|Channeling Ernst Haeckel #2, detail.|
The Newton Free Library hosts a monthly exhibit in the gallery, highlighting the work of local artist(s) or organizations such as the Newton Camera Club. The month of April brought Color, Line and Shape in Fiber, twenty-three works by local textile artists Sandy Gregg and Valerie Maser-Flanagan.
|Channeling Ernst Haeckel #2, Sandy Gregg.|
You don't need to know that Ernst Haeckel, 19th-century zoologist, discovered many microscopic species to enjoy the movement and color of Sandy's homage. According to the hand-out at the gallery:
A retired college administrator, Sandy Gregg began making bed quilts and quilts for the wall in the 1970s. At the beginning it was a hobby, but in retirement has turned into a full-time obsession. Sandy uses a wide variety of surface design and other experimental techniques with paint, dye and non-traditional materials on cloth to create collage-like paintings that are quilted.
|Riverbed, Valerie Maser-Flanagan.|
Valerie Maser-Flanagan also finds inspiration in the natural world; lines of quilting echo the pieced seams in her composition, evoking ripples, currents and the sculpted edges carved by flowing water. More about Valerie, again from the exhibit information:
Valerie began as a traditional quilt maker but became interested in creating original designs. In 2009 she began her studies with Nancy Crow, a renowned artist. This experience changed Valerie's approach to design. Two important changes were to use hand dyed solid fabric instead of commercial prints and to focus on the lines created in the piecing process as integral to the design of the composition.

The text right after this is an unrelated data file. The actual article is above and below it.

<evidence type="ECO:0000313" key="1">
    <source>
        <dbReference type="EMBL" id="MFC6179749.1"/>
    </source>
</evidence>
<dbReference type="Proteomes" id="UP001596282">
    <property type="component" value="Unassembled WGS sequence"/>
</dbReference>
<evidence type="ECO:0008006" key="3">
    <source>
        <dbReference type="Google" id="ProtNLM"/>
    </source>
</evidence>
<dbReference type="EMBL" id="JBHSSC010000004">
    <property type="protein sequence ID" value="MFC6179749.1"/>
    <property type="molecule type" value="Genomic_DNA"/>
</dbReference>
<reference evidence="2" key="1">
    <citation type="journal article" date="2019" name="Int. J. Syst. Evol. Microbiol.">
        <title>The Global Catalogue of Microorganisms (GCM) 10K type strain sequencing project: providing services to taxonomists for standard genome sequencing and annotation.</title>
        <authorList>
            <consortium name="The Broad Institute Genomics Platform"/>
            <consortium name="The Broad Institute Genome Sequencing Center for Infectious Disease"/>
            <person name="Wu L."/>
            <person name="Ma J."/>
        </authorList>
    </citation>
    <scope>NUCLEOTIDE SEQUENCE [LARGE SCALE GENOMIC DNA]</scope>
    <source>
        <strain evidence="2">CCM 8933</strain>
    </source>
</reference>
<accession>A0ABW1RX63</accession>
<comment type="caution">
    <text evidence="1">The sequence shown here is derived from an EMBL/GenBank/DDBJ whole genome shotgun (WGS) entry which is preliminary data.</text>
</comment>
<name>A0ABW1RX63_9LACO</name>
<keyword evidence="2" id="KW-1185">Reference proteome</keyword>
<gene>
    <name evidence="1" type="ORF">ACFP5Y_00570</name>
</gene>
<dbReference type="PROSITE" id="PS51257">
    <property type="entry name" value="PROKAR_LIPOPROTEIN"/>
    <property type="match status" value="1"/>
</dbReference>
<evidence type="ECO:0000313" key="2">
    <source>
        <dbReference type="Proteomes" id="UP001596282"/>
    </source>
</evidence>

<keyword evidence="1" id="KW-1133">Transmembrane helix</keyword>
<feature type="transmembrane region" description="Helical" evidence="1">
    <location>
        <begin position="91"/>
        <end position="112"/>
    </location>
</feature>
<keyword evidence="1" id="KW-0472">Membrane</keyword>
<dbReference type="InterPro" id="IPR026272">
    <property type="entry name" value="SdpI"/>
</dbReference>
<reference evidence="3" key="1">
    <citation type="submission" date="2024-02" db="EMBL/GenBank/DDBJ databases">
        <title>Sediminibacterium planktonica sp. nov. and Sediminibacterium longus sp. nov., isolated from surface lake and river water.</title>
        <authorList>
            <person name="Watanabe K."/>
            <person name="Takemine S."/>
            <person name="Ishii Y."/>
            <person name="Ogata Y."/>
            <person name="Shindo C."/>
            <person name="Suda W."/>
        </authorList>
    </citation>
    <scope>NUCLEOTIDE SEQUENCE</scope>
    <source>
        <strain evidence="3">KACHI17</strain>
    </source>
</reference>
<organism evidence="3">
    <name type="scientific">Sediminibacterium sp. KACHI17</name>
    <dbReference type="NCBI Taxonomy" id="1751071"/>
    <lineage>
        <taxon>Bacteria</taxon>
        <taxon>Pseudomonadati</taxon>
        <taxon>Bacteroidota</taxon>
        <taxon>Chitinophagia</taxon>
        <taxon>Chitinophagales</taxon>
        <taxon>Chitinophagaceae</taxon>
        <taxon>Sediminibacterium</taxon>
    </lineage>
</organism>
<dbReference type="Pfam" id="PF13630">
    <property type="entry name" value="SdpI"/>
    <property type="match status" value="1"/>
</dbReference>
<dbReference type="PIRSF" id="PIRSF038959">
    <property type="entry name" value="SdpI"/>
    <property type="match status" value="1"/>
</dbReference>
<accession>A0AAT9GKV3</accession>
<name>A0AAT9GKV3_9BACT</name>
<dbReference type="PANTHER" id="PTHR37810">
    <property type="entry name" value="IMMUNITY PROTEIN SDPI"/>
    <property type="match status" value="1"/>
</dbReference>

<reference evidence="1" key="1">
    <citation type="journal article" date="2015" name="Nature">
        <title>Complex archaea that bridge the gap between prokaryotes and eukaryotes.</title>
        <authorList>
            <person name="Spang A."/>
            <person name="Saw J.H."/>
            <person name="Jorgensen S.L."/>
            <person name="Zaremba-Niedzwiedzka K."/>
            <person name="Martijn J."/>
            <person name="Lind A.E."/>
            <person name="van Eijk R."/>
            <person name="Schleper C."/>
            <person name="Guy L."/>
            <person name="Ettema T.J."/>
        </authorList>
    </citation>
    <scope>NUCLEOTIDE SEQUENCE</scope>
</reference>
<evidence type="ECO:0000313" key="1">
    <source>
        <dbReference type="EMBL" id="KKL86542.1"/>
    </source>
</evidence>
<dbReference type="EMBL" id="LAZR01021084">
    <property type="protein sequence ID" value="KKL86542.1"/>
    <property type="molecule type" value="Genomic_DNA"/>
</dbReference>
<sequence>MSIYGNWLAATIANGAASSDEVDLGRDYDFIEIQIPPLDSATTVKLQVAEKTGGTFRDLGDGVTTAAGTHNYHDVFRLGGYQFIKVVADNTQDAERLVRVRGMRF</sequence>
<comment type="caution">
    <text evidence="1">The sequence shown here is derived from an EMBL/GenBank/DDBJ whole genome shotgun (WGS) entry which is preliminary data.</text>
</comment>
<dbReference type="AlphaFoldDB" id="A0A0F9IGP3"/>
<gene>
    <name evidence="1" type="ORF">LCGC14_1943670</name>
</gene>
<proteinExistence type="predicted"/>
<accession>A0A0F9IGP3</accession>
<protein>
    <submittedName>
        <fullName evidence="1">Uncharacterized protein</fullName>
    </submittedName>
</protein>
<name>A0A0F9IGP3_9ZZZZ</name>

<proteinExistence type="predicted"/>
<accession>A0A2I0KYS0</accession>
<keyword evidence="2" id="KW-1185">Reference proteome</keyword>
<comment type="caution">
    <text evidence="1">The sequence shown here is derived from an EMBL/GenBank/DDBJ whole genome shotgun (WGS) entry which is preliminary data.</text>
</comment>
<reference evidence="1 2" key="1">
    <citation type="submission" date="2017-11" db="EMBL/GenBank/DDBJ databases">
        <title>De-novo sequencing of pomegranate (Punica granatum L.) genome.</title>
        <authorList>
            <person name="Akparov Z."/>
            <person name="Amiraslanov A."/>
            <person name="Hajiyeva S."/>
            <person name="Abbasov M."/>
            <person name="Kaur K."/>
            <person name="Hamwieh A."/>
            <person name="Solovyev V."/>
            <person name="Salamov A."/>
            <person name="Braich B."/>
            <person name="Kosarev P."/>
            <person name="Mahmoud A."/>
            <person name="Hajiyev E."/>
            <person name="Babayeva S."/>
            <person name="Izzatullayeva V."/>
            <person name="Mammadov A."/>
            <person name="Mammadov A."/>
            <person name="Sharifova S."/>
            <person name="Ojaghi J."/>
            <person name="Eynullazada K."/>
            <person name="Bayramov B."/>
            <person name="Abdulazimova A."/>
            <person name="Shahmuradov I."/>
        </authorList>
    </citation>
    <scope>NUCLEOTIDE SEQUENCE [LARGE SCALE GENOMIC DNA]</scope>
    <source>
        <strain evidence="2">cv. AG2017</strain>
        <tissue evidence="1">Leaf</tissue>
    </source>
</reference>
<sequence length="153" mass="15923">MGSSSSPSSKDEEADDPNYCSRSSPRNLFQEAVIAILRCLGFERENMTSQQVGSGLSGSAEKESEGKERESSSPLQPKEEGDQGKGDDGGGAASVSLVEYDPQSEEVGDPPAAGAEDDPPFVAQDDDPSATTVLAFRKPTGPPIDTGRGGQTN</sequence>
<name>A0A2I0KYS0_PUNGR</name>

|Cracks in the System, Sandy Gregg.|
Sandy also quilts her objects heavily to make multi-layered works that seem to have accumulated and coalesced over time. Her designs often feature letters and numbers, and remind me of the strata of graffiti and handbills accreted on urban walls.
|Whispers of the Past #3, Sandy Gregg.|
Sandy and Valerie first met in a class taught by Nancy Crow at the Fuller Museum in 2009. They use different methods to create art that is made out of fabric and is stitched. Valerie freely cuts lines and shapes out of her hand-dyed fabric, composes on a design wall and then stitches the pieces to make improvisational compositions. Sandy most often applies paint and dye to a whole piece of fabric which is treated like a painter's canvas. Both artists are working in fiber and mix dyes and paints from primary colors as a painter might. Their focus is on the principles of line and shape in their compositions.
|Chrysalises #3, Valerie Maser-Flanagan.|
|Three Figures, Valerie Maser-Flanagan.|
|Channeling Ernst Haeckel #3, Sandy Gregg.|
|Channeling Ernst Haeckel #3, detail.|